We report on a male patient who was born at term after an uncomplicated pregnancy to non-consanguineous parents. Birth weight, height and head circumference were within normal limits. The patient initially thrived well but was noted to reach developmental milestones later than expected. He was able to sit at 12 months of age, to stand at 18 months of age, and to walk unsupported at 27 months of age. At the age of four years, he presented with muscular weakness of the lower extremities. While he was able to walk on a flat surface, he had difficulties to climb up stairs or to squat. In addition, his growth stunted, and his length was below the 3rd percentile. During clinical examination, he showed a stiff gait with overextension of knee joints and a mild hyperlordosis. In contrast to the lower extremities, the patient exhibited a normal function of his upper extremities with a precise and well-controlled visual coordination of his hands. His speech and cognitive functions were within normal range. Neurophysiological examination revealed a discretely reduced motor nerve conduction speed (N. tibialis 39 m/s [N > 45], N. peroneus 43 m/s, [N > 45 m/s]) with unremarkable findings on repetitive nerve stimulation. His muscular mass was reduced with a normal muscle texture without any signs of inflammation on ultrasound and MR imaging. An MRI of the brain and spine showed normal findings. Endocrinological work-up for short stature revealed normal values for growth hormone, IGF-1 and IGFBP-III. His thyroid function test was normal and the inflammatory marker, C-reactive protein (CRP), was below 5 mg/ml. However, an X-ray of the hands showed osteopenia with a thinned cortex of the finger bones and a DEXA scan revealed reduced mineralization of bones (femur, Z-score -2.7SD; hip, Z-score -2.8SD; spine, Z-score -0.8SD). An X-ray of the skull revealed an absent nasal bone (Fig. 1A). The X-ray of the hip and femurs showed a pathological caput-collum-diaphyseal angle (Fig. 1B). The family declined further genetic testing at that point. The child was treated with physiotherapy and orthopedic support. Due to progressive pes equinus an Achilles tendon extension was performed.

Fig. 1
figure 1

Clinical findings. A Lateral X-ray image of facial bones showing absence of nasal bone. B Anterior–posterior X-ray of the hip and femurs showing hypoplastic acetabular roofs, marked osteopenia of femoral bones and enlarged CCD angles. C Boutonniere deformity of hands. D Image of the teeth at the age of nine years, showing defective dentition with hypoplastic teeth. E Anterior–posterior x-ray of the denture showing aplasia of teeth no. 18, 28, 31, 38 and 48, as well as hypoplastic shortened roots of most of remaining teeth (courtesy of Dr. Zettel)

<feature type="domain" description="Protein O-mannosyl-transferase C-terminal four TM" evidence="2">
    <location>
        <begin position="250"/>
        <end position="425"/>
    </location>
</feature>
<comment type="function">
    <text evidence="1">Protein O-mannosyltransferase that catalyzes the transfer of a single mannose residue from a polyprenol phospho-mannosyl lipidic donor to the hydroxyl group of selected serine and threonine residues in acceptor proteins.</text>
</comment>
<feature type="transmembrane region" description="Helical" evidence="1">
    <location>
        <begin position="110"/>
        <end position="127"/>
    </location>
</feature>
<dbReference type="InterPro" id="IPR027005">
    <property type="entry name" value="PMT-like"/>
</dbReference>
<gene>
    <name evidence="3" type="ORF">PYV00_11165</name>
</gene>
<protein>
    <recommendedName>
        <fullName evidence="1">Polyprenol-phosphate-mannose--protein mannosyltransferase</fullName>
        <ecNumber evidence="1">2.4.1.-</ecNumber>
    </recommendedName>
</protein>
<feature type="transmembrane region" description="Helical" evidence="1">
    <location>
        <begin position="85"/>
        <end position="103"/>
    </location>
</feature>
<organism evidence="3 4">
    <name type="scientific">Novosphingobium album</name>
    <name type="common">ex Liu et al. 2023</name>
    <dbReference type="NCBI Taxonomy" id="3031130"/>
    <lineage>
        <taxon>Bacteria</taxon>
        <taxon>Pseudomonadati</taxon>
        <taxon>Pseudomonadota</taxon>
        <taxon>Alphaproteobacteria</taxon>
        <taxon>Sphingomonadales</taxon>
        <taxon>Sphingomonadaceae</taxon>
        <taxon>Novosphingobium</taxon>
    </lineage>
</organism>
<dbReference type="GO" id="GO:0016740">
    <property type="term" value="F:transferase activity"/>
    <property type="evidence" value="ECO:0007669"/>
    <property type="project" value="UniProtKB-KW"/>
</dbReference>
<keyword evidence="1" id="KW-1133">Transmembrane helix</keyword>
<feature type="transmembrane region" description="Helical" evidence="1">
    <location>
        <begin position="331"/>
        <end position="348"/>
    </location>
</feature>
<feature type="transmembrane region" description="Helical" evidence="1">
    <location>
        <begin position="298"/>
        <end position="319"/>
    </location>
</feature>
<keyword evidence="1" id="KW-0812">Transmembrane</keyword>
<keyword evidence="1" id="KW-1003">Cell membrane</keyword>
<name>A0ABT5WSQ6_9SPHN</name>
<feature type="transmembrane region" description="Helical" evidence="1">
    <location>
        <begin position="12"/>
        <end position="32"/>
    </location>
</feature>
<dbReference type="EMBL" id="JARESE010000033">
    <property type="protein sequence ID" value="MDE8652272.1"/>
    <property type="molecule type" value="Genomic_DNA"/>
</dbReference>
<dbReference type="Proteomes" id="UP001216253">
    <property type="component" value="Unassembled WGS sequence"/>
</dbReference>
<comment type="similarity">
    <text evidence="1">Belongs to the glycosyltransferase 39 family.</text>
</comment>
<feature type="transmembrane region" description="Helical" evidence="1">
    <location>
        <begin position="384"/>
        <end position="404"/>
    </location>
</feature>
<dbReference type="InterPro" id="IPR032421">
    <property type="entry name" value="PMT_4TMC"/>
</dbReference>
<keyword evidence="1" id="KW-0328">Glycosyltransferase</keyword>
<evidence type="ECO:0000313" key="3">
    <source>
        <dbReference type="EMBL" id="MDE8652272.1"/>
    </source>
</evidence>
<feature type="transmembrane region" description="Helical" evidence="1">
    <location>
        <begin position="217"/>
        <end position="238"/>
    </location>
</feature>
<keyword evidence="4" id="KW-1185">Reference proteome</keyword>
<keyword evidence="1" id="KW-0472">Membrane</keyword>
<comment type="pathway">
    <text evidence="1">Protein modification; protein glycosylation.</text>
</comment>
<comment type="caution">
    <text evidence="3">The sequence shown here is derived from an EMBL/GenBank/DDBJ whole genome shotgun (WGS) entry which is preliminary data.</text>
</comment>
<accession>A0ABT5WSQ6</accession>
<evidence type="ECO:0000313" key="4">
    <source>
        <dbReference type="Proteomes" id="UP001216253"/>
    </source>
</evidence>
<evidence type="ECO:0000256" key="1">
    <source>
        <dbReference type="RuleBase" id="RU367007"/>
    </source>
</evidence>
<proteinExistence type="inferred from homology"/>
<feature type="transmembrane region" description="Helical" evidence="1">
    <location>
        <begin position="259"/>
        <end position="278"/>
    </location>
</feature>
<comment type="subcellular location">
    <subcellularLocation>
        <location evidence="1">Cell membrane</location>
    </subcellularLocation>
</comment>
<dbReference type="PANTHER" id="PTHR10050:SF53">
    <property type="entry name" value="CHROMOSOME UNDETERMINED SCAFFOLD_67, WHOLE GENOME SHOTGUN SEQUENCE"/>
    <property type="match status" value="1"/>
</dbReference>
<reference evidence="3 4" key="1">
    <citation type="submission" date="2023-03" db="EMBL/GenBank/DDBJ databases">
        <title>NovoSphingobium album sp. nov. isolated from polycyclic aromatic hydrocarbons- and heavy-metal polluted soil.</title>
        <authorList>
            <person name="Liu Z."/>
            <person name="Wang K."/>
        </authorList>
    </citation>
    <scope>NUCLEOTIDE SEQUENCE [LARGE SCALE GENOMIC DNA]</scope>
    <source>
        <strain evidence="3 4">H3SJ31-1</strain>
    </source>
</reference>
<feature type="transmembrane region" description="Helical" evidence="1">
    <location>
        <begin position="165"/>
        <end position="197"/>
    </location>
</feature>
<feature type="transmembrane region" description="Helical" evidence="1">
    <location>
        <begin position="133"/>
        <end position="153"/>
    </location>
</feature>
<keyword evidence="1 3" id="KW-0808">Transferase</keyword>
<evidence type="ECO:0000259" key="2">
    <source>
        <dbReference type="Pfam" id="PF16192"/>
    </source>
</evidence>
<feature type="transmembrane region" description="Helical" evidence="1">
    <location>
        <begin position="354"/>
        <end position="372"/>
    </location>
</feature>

In the following years, the patient exhibited normal cognitive development but his growth remained retarded and muscular weakness worsened. By the age of seven years, he could barely climb a stair without intense support. A boutonniere deformity of both hands was noted (Fig. 1C) and a hand X-ray showed acro-osteolysis (Fig. 3C, D), consistent with inflammatory bone destruction. At the age of eight years, the patient developed with severe psoriasis (Fig. 2A), unresponsive to steroid treatment. In addition, the patient exhibited failure of secondary dentition with aplasia of several teeth (18, 28, 31, 38 and 48) and hypoplastic roots of remaining teeth (Fig. 1D, E). A cardiologic examination, including echocardiography and electrocardiography, and an ophthalmologic exam were unremarkable.

Fig. 2
figure 2

Effects of JAK inhibition on skin and interferon signature. A Right elbow before initiation of treatment with ruxolitinib, showing psoriatic lesion with hyperkeratosis and scaling. B Resolution of psoriatic skin lesion after one week of treatment. C Interferon signature before and during treatment with ruxolitinib. An IFN score < 12,49 defines the median of 10 healthy controls plus 2 SDs.The dark blue vertical line marks the start of the treatment with ruxolitinib. The light blue vertical line marks the time when the treatment was increased to the final dosage